My occasionally snarky thoughts on everything from motherhood, politics, life and current events. Cocktails are sometimes mandatory. Bottoms up!

Wednesday, September 21, 2005

Honoring an American Hero

The phrase "better late than never" is certainly appropriate after reading this story.

Meet Mr. Ted Rubin -- soon the be the recipient of the Congressional Medal of Honor:

When the White House called Corporal Tibor "Ted" Rubin to tell him he was to receive the Congressional Medal of Honor he thought it was one of his friends playing a joke. President Bush has called the 76-year-old Korean War veteran "one of the
greatest Jewish soldiers America has ever known." But Ted is characteristically modest. "I was just a country boy," he told me, "but next week I'll be honored with the country's highest award. This is unbelievable."

The article goes on to describe some of Mr. Rubin's incredible life experiences. Already a holocost survivor, Mr. Rubin emigrated to the United States and joined the Army -- keeping the promise hat he had made to himself when the Mauthausen concentration camp was liberated.

He promised himself that he would show his appreciation to the country that gave him his freedom, and saved his life.

Ted joined the Army in February 1950, and five months later landed in Korea with the 3rd battalion, 8th Cavalry Regiment, one of the first American units sent to help repel North Korean invasion forces. Ted was soon involved in the fighting withdrawal to the Pusan perimeter. In one engagement near Chirye, Ted's company was redeploying from one hill to another, and he volunteered to stay behind to keep the enemy guessing until the movement was completed. As Corporal Leonard Hamm relates, "the North Koreans, thinking the hill was still occupied by a whole company, made an all out offensive with all their available troops. PFC Tibor Rubin had stocked each foxhole with grenades, and during the attack the following morning made his way running from foxhole to foxhole, lobbing, one after the other, grenades down upon the enemy, he became almost hysterical in his actions but he held the hill."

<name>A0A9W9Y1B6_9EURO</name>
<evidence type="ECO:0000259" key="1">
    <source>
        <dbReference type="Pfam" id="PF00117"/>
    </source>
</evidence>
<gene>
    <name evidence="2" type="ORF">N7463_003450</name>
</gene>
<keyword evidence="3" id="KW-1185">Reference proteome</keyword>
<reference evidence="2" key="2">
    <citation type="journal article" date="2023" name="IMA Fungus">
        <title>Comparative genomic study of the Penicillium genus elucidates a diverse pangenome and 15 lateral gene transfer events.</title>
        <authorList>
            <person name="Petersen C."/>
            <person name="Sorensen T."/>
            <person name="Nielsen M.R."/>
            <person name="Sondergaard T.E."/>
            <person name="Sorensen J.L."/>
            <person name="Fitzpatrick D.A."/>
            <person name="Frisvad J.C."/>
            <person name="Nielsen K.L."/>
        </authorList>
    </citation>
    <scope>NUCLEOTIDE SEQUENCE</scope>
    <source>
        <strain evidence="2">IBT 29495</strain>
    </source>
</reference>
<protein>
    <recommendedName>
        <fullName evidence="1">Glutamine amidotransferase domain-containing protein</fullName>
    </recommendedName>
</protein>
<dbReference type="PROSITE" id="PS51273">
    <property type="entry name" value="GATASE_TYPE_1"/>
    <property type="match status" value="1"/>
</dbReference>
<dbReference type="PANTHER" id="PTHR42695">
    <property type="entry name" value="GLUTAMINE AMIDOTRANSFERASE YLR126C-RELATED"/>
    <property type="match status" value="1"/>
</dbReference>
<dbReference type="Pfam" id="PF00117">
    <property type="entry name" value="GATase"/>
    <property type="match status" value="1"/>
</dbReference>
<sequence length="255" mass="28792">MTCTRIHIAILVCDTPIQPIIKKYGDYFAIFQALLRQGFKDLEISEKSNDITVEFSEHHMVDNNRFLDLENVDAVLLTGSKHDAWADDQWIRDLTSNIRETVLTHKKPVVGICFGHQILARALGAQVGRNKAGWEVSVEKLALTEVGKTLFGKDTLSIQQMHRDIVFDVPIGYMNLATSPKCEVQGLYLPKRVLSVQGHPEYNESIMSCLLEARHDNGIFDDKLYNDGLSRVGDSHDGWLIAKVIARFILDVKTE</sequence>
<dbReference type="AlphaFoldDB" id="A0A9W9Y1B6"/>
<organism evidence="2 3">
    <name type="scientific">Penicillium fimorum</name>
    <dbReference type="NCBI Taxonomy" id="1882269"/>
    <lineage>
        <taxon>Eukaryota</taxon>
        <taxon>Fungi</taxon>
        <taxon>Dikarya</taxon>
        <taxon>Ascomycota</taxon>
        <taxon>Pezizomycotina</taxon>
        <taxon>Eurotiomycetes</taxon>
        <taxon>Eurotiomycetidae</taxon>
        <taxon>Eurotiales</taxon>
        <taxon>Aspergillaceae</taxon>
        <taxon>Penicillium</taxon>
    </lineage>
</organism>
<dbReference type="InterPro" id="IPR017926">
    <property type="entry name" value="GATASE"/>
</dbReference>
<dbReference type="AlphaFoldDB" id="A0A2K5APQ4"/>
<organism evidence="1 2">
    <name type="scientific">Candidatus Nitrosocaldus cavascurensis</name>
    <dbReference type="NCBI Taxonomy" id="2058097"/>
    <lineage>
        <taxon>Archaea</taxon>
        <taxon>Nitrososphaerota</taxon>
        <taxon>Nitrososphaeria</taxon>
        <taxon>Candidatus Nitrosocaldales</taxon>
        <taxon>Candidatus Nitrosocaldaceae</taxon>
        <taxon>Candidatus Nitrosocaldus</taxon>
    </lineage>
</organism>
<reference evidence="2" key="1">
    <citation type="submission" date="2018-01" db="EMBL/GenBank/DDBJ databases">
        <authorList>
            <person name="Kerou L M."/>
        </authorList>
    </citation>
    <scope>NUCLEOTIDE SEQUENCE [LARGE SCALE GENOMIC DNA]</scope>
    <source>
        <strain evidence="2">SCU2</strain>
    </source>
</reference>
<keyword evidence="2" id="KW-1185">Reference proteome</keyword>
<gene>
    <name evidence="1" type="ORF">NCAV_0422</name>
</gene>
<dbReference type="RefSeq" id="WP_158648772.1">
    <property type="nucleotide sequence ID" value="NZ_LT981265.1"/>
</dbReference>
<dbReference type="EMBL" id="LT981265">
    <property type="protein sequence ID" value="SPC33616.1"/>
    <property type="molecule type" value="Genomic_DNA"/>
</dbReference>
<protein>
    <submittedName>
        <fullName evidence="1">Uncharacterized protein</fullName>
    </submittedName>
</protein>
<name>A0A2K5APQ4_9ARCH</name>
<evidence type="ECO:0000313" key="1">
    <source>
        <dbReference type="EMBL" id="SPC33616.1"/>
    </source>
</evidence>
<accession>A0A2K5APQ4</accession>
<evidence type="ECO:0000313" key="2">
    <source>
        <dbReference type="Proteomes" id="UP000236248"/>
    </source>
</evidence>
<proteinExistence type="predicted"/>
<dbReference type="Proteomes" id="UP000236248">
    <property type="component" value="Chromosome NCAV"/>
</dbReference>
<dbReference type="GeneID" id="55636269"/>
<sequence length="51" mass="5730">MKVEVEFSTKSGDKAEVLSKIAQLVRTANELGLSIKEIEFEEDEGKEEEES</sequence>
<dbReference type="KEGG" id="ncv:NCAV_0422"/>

For this and other actions, Ted's immediate superiors recommended him for the Medal of Honor. However, before the paperwork could be processed these officers were killed, and a sergeant who might have sent the papers up refused to do so because Ted was Jewish. "Not on my watch," he said. After the Inchon invasion, the 8th Cavalry Regiment moved north towards the Chinese border, and was at the forward edge of the U.N. offensive when the Chinese Red Army entered the conflict. Ted's battalion was destroyed at the Battle of Unsan in early November 1950, while fighting a delaying action against Chinese forces swarming south from the Yalu. Hundreds of Americans were captured, among them Ted, who had manned a machine gun to hold off the enemy as the rest of the unit attempted to withdraw.

Ted found himself in the Pukchin POW camp, also known as "Death Valley," and later at Pyoktong, along with hundreds of Americans, Turks, and others. The camps were at first run by the North Koreans, then by the Chinese, whom Ted said treated them slightly better. Nevertheless, life was nightmarish for the prisoners. They were cold and hungry, and disease was rampant. "Healthy men became like babies, helpless," Ted said. "Everything was stink, death, it was terrible, terrible." Thirty to forty a day were dying. "It was hardest on the Americans who were not used to this," Ted said. "But I had a heck of a basic training from the Germans."

It is an amazing story about a true American hero. How incredibly lucky we are to walk amongst men such as these. And on September 23rd he will receive the recognition so very long overdue. Wow, just wow. Thank you, Mr. Tibor. His story is here.

h/t Jason at CounterColumn